BIOMIN Commits to New Mycotoxin Project27 April 2016
EU - Mycotoxins, fungal metabolites that afflict cereals and other crops, cost the European agriculture industry around €3 billion each year and pose harm to human and animal health through the feed and food chain. BIOMIN has joined a scientific research consortium that aims to cut this figure considerably.
”The MyToolBox project has the potential to save tens of millions of euros annually in reduced crop losses and achieve real reductions in dietary exposure to mycotoxins, which is immeasurable in terms of benefits to human health,” according to project coordinator, Professor Rudolf Krska of the University of Natural Resources and Life Sciences (BOKU) in Vienna.
The European Union’s Horizon 2020 Research and Innovation programme has recently awarded funding to the MyToolBox Project, a four-year, five million euro effort to create a cloud-based platform that provides real-time, customized advice about mycotoxins to farmers and other decision makers in the food and feed chains. The multidisciplinary team of scientists, engineers and IT specialists represent 23 governmental, academic and industry organizations from 11 countries.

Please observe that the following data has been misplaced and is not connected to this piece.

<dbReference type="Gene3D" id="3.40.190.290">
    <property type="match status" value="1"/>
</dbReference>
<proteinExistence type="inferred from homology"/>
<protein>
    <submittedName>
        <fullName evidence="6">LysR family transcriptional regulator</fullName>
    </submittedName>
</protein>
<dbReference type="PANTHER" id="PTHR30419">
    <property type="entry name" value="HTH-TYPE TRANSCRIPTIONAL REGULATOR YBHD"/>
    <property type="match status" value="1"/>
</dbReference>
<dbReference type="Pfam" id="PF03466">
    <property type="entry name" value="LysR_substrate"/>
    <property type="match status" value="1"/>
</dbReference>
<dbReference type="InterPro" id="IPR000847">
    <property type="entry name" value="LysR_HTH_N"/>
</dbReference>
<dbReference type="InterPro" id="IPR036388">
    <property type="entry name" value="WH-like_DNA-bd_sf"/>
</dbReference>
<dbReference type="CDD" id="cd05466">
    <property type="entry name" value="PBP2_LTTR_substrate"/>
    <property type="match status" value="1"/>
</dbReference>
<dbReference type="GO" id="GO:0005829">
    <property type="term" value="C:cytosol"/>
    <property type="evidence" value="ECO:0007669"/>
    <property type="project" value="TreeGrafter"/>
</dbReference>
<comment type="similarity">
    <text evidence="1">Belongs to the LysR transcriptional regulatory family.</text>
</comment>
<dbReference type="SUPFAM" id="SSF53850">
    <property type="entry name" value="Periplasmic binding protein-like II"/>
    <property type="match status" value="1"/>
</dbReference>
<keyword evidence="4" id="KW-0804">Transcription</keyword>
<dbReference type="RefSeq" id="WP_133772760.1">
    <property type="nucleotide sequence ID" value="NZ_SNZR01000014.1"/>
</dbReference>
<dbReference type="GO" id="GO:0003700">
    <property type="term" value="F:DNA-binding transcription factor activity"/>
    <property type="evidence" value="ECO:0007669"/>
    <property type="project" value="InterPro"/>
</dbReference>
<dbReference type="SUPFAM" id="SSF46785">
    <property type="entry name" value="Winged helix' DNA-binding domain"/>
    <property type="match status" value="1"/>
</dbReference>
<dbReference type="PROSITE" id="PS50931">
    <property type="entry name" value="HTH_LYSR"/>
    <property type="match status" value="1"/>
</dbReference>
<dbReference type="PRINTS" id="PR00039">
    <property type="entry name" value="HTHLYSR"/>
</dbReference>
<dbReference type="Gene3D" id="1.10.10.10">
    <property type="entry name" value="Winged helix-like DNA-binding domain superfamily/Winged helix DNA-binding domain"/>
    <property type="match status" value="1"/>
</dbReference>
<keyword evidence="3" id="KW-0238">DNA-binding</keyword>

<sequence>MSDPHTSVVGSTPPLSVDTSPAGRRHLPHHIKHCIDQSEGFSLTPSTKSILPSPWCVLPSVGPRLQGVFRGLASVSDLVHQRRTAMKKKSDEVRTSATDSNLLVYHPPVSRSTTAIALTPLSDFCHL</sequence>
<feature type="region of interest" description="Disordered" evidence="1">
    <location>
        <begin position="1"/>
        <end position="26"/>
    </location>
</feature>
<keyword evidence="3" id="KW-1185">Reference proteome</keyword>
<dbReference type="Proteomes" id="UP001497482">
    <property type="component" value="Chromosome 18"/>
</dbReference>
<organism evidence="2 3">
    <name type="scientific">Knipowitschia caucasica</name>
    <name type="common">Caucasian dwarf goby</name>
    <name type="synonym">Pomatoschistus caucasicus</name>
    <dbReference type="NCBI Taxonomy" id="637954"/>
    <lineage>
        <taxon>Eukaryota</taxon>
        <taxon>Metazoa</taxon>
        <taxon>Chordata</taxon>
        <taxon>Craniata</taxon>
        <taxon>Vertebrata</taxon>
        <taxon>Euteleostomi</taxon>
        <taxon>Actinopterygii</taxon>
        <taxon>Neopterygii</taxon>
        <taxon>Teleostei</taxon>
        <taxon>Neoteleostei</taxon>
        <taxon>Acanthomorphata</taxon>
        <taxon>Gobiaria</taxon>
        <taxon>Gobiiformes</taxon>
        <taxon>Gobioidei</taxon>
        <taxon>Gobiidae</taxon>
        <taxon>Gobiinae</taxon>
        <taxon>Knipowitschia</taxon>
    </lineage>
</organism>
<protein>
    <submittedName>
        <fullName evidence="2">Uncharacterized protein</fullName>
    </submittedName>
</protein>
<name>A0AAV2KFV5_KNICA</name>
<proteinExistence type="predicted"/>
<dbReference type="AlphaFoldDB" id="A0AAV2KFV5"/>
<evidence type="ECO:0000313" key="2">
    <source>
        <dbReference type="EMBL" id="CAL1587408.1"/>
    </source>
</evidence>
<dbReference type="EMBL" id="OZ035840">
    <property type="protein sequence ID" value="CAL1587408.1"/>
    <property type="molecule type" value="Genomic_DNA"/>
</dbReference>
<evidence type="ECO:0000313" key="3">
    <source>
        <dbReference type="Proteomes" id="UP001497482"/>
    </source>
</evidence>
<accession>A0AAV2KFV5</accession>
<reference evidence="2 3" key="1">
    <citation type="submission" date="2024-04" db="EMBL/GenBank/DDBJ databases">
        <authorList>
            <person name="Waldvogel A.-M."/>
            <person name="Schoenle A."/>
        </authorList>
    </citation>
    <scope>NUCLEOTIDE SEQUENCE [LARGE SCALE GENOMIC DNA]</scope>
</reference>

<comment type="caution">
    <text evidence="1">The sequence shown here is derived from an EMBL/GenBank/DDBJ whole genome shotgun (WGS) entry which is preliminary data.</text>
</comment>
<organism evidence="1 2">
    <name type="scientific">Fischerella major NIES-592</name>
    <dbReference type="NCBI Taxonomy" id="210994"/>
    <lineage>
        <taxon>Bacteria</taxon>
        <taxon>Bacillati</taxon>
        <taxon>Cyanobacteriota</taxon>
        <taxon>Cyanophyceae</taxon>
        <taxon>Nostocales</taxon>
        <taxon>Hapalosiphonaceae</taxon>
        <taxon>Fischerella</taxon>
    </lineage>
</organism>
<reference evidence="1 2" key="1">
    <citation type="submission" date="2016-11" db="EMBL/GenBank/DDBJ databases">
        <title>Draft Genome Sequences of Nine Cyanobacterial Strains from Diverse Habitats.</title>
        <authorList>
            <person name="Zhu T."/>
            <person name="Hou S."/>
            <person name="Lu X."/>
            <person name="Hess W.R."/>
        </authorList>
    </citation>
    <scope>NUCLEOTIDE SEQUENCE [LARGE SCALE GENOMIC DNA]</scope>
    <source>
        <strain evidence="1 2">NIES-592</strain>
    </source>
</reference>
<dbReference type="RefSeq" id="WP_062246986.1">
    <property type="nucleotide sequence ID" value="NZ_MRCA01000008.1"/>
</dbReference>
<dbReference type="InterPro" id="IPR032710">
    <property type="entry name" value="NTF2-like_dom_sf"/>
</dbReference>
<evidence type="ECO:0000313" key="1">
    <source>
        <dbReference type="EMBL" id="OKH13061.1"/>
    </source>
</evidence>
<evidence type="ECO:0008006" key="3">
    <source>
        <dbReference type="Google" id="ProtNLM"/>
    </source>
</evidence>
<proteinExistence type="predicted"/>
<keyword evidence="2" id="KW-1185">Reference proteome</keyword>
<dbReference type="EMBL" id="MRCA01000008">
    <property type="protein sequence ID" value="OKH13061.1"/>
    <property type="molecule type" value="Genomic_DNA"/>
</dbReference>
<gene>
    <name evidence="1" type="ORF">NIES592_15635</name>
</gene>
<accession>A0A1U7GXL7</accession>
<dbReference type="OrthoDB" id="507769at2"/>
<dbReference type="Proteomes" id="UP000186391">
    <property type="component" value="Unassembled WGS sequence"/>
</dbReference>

“The project’s focus on prevention and empowering actors along the food and feed chain make it unique,” commented Dr. Gerd Schatzmayr, Research Director at the BIOMIN Research Center located in Tulln, Austria, adding that “The commitment of BIOMIN to the MyToolBox project is a testament to cutting-edge scientific research in the service of the agricultural industry and society at large. Beyond the extensive R&D activities of BIOMIN, it highlights both the economic and societal benefits, reflecting our deeply-held corporate social responsibility values.”
Biofuels in the mix
The MyToolBox project will not only pursue a field-to-fork approach along the food and feed chain, but will also consider safe use options of mycotoxin contaminated batches such as microbial energy conversion to efficiently produce biofuels.
BIOMIN will conduct lab and pilot scale testing of preventive measures to diminish the occurrence of mycotoxins in the production of biofuels and fermentation by-products such as distiller's dried grains with solubles (DDGS), often used in livestock feed. “The bioethanol industry may see a revenue boost and livestock producers could see animal health and performance improvements due to higher quality DDGS thanks to lower mycotoxin contamination,” noted Dr. Gerd Schatzmayr.
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